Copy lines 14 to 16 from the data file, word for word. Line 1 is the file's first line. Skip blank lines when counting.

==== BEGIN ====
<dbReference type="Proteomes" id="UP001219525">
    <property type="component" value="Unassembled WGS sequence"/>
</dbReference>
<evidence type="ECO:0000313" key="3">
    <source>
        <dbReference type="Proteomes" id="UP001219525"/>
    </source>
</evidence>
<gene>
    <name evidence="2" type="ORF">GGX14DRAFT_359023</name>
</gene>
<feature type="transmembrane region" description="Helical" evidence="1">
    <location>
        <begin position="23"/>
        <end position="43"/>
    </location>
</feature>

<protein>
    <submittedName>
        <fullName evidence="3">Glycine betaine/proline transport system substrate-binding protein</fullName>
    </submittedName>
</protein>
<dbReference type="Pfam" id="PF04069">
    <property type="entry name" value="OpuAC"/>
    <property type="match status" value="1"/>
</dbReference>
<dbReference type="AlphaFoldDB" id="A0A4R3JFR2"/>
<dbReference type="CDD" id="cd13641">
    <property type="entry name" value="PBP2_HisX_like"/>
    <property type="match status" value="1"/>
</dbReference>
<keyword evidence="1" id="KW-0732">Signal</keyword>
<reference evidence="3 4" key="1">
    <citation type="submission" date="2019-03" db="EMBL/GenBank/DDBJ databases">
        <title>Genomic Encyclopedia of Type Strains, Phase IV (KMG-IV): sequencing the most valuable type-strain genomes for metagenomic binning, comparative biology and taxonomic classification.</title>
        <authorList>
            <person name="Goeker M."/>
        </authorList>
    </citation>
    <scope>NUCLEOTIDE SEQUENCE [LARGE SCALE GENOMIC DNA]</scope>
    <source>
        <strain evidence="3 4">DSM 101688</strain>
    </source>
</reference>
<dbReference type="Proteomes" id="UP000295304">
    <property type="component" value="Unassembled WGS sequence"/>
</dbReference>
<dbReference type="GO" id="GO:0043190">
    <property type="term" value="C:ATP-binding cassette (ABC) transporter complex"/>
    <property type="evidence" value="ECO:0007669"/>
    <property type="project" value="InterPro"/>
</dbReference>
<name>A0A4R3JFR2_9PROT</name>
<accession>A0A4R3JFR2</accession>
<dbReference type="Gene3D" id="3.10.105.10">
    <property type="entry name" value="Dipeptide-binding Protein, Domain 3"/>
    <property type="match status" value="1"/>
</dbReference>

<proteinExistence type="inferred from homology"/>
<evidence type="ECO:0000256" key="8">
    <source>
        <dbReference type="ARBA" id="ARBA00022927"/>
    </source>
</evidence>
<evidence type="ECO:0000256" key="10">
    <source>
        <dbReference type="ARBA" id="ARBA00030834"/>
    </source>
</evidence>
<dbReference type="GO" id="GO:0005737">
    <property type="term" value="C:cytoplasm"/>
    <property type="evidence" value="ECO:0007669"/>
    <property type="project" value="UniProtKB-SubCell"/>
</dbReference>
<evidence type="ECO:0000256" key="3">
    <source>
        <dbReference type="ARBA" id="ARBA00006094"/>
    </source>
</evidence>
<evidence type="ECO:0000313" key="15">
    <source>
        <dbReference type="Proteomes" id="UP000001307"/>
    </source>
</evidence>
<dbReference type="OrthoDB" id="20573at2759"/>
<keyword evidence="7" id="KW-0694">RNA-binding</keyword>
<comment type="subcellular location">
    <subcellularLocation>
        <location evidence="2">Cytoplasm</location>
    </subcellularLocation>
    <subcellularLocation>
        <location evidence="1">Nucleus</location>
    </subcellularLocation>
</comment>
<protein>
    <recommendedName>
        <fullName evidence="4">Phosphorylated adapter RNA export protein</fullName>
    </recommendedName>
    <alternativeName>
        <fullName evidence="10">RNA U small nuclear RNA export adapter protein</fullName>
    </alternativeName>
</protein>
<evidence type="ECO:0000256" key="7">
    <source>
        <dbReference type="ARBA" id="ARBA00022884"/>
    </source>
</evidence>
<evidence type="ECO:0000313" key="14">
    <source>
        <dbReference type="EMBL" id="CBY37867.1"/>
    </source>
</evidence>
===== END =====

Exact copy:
        <begin position="23"/>
        <end position="43"/>
    </location>